Wednesday, May 30, 2007

The man who blew it

Greg Blewett was a batsman of calibre and grace. One look at him trading his stuff and you would nod in appreciation of sighting a quality player armed with an unmistakably Australian batsmanship . Not cementing a place in the Australian team is an understandable regret for him as he quits first class cricket. It was not unfair though, because his performances wavered too badly to displace any of the players to sport baggy green for long periods over the past decade.

The abiding memory of this man must be his partnership with Steve Waugh in the 1st Test against Springboks at their backyard in 1996-97. The best fast bowling attack of the world were denied a wicket over a whole day's play. It was wonderous for Indian fans to see a young player score that series-defining double hundred at Jo'burg against a team that all but gobbled us up in our first test there, the Boxing Day Test of the preceding series a couple of months back. [For the record, India were all out for 100 and 66 in that match. That 66, however, had a memorable side gain for India - it highlighted the abilities of a fledgling Wall that remained unbeaten on 27 in the rout with all other batsmen returning single digits.]

In some ways Greg Blewett was quite like Stewart Law. Both appeared on the international cene during the late 90's when Aussies were steadily gaining ascendancy in both forms of the game. Both had a lot of obvious ability of the eye pleasing variety. Both were part time bowlers of the partnership breaking kind. And both failed to achieve the heights they looked like reaching when they started out.

It matters little though. Greg Blewett feels he has done his best, and that is all that he could do.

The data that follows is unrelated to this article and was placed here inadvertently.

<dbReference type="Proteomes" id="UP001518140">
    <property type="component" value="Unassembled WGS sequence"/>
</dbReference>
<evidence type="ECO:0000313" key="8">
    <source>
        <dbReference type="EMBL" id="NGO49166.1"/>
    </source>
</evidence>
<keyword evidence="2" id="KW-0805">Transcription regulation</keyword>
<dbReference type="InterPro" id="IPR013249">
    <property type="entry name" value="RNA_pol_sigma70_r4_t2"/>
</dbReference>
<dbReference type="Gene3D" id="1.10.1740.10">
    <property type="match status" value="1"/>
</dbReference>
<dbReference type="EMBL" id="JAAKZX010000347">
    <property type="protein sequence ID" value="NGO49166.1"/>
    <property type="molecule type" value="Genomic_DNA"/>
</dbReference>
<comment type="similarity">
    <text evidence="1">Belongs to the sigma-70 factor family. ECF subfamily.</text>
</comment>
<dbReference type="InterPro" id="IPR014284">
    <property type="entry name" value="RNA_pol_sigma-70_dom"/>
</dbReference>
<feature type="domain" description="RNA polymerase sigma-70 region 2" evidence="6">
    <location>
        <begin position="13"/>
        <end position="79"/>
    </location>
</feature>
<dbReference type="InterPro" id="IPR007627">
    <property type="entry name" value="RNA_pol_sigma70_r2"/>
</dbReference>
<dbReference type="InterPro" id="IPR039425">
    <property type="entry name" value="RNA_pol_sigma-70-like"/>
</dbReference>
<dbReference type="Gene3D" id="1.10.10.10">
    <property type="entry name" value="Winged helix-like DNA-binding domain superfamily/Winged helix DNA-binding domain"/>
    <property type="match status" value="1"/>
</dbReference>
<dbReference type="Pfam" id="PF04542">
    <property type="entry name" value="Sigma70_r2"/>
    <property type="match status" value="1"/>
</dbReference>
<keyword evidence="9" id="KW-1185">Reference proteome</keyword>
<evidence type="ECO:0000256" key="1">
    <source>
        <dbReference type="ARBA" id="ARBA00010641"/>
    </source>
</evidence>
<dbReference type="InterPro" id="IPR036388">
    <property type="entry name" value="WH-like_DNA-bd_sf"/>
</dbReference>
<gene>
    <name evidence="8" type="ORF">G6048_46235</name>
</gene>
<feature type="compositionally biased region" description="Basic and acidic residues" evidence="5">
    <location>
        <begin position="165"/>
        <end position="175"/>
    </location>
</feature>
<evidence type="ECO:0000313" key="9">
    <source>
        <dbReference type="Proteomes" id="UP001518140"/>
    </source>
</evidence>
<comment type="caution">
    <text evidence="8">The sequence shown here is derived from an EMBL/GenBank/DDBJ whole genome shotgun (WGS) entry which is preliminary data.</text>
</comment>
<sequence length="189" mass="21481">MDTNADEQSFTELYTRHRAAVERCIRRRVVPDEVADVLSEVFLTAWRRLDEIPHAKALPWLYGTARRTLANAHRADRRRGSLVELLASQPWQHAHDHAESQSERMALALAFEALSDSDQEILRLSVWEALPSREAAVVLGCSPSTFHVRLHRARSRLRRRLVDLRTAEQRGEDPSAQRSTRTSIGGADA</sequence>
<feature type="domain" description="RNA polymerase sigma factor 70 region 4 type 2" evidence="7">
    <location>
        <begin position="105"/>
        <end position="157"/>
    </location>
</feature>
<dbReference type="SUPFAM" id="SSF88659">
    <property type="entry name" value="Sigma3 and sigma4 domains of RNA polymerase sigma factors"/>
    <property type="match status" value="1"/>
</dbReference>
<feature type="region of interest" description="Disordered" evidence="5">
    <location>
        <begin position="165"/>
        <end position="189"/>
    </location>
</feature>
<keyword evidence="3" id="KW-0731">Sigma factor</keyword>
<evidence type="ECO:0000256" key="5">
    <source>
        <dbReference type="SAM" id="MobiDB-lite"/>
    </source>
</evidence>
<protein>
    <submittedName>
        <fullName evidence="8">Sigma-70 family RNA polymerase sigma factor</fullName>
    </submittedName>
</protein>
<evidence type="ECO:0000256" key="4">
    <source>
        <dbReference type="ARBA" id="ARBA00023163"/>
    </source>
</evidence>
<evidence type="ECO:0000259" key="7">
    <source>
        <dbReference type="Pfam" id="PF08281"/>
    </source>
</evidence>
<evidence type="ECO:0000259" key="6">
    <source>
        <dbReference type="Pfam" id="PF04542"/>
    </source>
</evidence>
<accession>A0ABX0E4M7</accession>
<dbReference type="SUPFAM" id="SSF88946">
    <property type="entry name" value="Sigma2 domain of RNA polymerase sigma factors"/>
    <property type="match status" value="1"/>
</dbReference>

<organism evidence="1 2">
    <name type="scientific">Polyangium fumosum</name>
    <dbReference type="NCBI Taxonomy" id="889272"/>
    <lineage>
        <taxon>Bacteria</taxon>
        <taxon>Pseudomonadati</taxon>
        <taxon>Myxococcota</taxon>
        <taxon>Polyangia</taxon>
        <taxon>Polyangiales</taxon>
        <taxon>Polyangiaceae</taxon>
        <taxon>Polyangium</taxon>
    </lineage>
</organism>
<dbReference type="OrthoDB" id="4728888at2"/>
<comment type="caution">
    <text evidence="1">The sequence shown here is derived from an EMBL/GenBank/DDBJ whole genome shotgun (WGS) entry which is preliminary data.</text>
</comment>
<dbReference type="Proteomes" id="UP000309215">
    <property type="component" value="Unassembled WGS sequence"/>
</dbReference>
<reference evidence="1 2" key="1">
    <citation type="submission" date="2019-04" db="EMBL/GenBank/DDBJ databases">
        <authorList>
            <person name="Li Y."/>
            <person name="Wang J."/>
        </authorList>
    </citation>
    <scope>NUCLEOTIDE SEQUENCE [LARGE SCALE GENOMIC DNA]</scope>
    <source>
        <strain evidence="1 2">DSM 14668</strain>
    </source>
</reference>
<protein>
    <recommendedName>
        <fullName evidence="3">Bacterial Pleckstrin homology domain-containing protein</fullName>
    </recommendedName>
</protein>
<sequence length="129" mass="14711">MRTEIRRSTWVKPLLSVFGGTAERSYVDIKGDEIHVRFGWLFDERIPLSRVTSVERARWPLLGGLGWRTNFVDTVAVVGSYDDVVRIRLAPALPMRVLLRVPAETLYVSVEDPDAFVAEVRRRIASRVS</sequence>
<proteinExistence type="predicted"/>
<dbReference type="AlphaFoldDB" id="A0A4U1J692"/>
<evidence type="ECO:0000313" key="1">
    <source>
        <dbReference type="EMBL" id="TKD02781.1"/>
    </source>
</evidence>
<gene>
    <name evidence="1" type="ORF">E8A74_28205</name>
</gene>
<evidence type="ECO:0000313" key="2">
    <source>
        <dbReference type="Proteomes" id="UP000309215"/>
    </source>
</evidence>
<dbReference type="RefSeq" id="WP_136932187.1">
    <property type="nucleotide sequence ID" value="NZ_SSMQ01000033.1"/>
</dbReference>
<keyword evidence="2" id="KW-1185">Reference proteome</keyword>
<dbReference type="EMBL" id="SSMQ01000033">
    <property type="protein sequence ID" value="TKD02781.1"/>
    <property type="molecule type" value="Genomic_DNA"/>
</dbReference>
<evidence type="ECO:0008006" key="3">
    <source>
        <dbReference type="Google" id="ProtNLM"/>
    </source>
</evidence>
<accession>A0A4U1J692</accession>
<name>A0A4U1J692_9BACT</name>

Tuesday, May 22, 2007

Best Batsman in Bangla

"I had confidence in Mashrafe [Mortaza]. To me, he is the best batsman in the team.." - Shahadat Hossain.

Exactly what I wondered about for a moment as I learnt of Mortaza's 4th day heroics against Indian bowlers. Since he made those head turning 30 odd runs to upset New Zealand in a World Cup warm up match Mashrafe Mortaza has shown more than decent batting ability whenever his team has needed it. His knack of knocking a furious cameo under pressure is the stuff of a genuine all rounder in his early days. While his methods will keep him miles away from the "Mr. Dependable" tag, his talent at belting leather makes itself obvious in innings after audacious innings.

I'm waiting for the day when Mashrafe is going to pull his team over the line against a big team in an actual ODI. Life will never be the same again for the young man as he will then be a star. Make no mistake, he is already a very good bowler. In his subcontinent though nothing succeeds like batting and ODIs.

Saturday, May 19, 2007

Return of the jaded


I hope you still remember me. I can list a few reasons that have been keeping me away from regular blogging over the past month. Some of them are foolproof but I hate to lie to you so I must confess that the biggest reason is unfortunately a continuing lack of urge.

I am a quintessential blogger in the sense I just cannot make a post unless I feel like. For some mysterious reason I am totally blank in the mind at present. I cannot pinpoint the reason. It may have resulted from a sudden upping of ante on the job front, or from travelling distractions and family commitments for most of the past month. It may even be the brand new camcorder that is taking a lot of my spare time. More likely, the mind is still recuperating from the twin shock of Brian Lara's departure and Indian World Cup debacle.

Whatever be the reason, the end result is that no words or images fleet across when I think of making a cricket post. I do not remember a single instance over the past 2 years of blogging when "the bloggers' fog" has clouded my thoughts for such an extended duration.